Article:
Tuesday, September 22, 2009

We are responsible, forever, for what we have tamed

Looking back on the pre-unemployment days--those "halcyon/salad days" (ha ha) of gainful employment, I wish I'd had the time to really pursue and really work with the equine charities that I'm now becoming familiar with. I'll admit I was too consumed with the daily grind--consumed to the exclusion of most everything else. Now of course, I have time (possibly too much time) on my hands, but am lacking the income from the aforementioned gainful employment.

So while I'm in no position to adopt and retrain a thoroughbred to ride and hack about on (yes, this is my dream), or give a pile of money to anyone,  I can give a little extra publicity to some of the groups that I've found so inspiring. It is amazing what starts to happen when people work together on projects for which they feel passion and love.

The H.O.R.S.E website (#2, below) used a quote from one of my favorite books by one of my favorite authors, Antoine de Saint-Exupery. In his classic, The Little Prince, the fox reminds the Little Prince that he is responsible forever for what he has tamed. We owe horses (and dogs, cats, you name the domesticated creature...) nothing less than love and care throughout their lives. Here are 5 great equine organizations that I think are taking the lead in responsible care and treatment of horses.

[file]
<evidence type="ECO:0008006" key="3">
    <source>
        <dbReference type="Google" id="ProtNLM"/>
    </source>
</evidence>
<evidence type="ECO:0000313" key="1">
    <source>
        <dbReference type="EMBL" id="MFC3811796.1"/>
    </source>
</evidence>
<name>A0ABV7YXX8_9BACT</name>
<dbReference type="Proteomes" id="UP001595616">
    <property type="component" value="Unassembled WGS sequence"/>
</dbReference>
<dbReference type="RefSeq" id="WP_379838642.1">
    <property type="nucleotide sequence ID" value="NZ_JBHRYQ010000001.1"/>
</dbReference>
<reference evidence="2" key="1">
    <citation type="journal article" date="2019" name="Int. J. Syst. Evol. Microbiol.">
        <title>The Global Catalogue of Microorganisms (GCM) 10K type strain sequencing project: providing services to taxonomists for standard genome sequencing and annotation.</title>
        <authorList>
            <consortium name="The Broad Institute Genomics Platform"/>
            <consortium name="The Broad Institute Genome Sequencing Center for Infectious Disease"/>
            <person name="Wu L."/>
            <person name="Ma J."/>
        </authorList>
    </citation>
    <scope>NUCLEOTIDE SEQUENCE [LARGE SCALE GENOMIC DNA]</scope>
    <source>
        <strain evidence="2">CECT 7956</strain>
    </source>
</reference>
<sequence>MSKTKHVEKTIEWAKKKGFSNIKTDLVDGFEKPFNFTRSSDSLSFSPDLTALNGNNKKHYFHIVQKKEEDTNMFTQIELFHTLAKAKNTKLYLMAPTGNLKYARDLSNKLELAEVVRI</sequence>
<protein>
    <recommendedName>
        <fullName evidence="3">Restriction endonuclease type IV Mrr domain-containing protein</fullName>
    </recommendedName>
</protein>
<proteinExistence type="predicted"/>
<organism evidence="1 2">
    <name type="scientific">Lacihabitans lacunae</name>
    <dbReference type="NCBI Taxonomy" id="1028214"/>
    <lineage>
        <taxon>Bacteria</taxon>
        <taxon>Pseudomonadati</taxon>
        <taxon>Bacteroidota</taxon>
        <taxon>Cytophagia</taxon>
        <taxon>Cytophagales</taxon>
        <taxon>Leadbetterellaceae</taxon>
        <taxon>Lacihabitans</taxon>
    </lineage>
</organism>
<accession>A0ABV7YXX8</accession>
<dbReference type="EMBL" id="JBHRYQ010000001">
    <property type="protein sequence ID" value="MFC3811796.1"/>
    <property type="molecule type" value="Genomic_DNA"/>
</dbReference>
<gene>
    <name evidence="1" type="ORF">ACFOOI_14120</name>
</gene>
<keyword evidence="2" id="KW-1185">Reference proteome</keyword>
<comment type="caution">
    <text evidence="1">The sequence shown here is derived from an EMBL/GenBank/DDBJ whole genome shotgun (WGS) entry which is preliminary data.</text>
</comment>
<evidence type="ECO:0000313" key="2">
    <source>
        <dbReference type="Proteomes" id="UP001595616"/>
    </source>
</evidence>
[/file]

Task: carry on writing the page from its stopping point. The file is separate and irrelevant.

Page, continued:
1. Work to Ride (www.worktoride.net) 

I remember seeing this group highlighted on HBO's Real Sports a while ago, but was reminded of their good work with inner city kids and horses when CBS Sunday Morning did a piece on the ridiculously handsome Nacho Figueras and mentioned his connection to the group. From their own statement..."Created in 1994 by Lezlie Hiner, Work to Ride is a non-profit, providing disadvantaged urban youth from Philadelphia with constructive activities centered around horsemanship, equine sports, and education. Located in Fairmount Park, the setting provides a unique opportunity to bring 7-to 19-year-old youth in contact with animals and nature. While most participants are trained in several sports, polo has proven to be the perennial favorite of Work to Ride youth. In 1999, the Work to Ride polo team became the first African American polo team in the nation, and in 2005 the team won the Eastern Regional Interscholastic Polo tournament."

So many of these programs involve teaching children responsibility through the care and hard work involved in horses. These children learn everything from mucking out stalls to the finer points of polo and get to experience that special bond that just happens between humans and horses. What could be better that that?

2. H.O.R.S.E of Connecticut (www.horseofct.org) 

This organization has been around since 1982 and is a great friend to horses. Not only do they do a lot specifically with the Premarin mares and foals, they rehab horses for lease to riders and even have horses available for adoption.
Their missions, directly from their website:

After our horses have been returned to good physical and mental health, we place them out for adoption. Nothing is more satisfying than seeing that new bond of trust and love between human and horse.

We hold regular seminars and make guest lectures to teach people about caring for their horse. Other topics include the Premarin issues, animal cruelty, horse rescue and many other facets of the work we do here.

For $50 a month, you can sponsor a horse of your choice. Sponsorship includes four visits a month where you can groom, spend time with and hand-walk the horse. Some horses are able to carry a small child while hand-walked. If you can't come to the farm, you can still sponsor a horse and one of our volunteers will be happy to take "your" horse for a walk and give it love and goodies.